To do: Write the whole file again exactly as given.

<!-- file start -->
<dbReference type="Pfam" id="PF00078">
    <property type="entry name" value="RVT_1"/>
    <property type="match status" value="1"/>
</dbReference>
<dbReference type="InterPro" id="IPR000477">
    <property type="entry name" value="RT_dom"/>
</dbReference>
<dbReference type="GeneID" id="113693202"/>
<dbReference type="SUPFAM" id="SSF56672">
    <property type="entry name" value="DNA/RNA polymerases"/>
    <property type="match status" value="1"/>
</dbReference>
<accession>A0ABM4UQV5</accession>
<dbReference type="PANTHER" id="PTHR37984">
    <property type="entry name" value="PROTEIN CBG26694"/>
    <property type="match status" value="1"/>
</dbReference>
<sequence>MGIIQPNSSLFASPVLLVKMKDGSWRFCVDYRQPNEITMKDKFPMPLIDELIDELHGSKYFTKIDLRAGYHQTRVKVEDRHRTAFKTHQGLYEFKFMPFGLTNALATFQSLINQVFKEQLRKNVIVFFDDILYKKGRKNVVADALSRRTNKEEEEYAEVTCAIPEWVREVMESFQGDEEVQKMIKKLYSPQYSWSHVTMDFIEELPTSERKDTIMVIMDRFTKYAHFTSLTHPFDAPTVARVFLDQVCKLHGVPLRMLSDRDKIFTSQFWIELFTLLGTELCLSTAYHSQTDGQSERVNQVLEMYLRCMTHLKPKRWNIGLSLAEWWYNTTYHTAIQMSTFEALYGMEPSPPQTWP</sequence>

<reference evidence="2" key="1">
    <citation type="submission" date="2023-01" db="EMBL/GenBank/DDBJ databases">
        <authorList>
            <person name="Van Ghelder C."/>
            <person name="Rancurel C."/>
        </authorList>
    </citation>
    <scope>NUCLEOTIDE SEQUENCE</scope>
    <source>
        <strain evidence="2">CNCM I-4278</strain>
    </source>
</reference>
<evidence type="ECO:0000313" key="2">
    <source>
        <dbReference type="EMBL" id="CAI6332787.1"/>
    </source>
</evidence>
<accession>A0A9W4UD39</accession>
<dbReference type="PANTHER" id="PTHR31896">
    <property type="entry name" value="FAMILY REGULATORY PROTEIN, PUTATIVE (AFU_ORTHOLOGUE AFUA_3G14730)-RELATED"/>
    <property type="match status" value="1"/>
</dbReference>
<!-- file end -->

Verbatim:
<dbReference type="Pfam" id="PF00078">
    <property type="entry name" value="RVT_1"/>
    <property type="match status" value="1"/>
</dbReference>
<dbReference type="InterPro" id="IPR000477">
    <property type="entry name" value="RT_dom"/>
</dbReference>
<dbReference type="GeneID" id="113693202"/>
<dbReference type="SUPFAM" id="SSF56672">
    <property type="entry name" value="DNA/RNA polymerases"/>
    <property type="match status" value="1"/>
</dbReference>
<accession>A0ABM4UQV5</accession>
<dbReference type="PANTHER" id="PTHR37984">
    <property type="entry name" value="PROTEIN CBG26694"/>
    <property type="match status" value="1"/>
</dbReference>
<sequence>MGIIQPNSSLFASPVLLVKMKDGSWRFCVDYRQPNEITMKDKFPMPLIDELIDELHGSKYFTKIDLRAGYHQTRVKVEDRHRTAFKTHQGLYEFKFMPFGLTNALATFQSLINQVFKEQLRKNVIVFFDDILYKKGRKNVVADALSRRTNKEEEEYAEVTCAIPEWVREVMESFQGDEEVQKMIKKLYSPQYSWSHVTMDFIEELPTSERKDTIMVIMDRFTKYAHFTSLTHPFDAPTVARVFLDQVCKLHGVPLRMLSDRDKIFTSQFWIELFTLLGTELCLSTAYHSQTDGQSERVNQVLEMYLRCMTHLKPKRWNIGLSLAEWWYNTTYHTAIQMSTFEALYGMEPSPPQTWP</sequence>

<reference evidence="2" key="1">
    <citation type="submission" date="2023-01" db="EMBL/GenBank/DDBJ databases">
        <authorList>
            <person name="Van Ghelder C."/>
            <person name="Rancurel C."/>
        </authorList>
    </citation>
    <scope>NUCLEOTIDE SEQUENCE</scope>
    <source>
        <strain evidence="2">CNCM I-4278</strain>
    </source>
</reference>
<evidence type="ECO:0000313" key="2">
    <source>
        <dbReference type="EMBL" id="CAI6332787.1"/>
    </source>
</evidence>
<accession>A0A9W4UD39</accession>
<dbReference type="PANTHER" id="PTHR31896">
    <property type="entry name" value="FAMILY REGULATORY PROTEIN, PUTATIVE (AFU_ORTHOLOGUE AFUA_3G14730)-RELATED"/>
    <property type="match status" value="1"/>
</dbReference>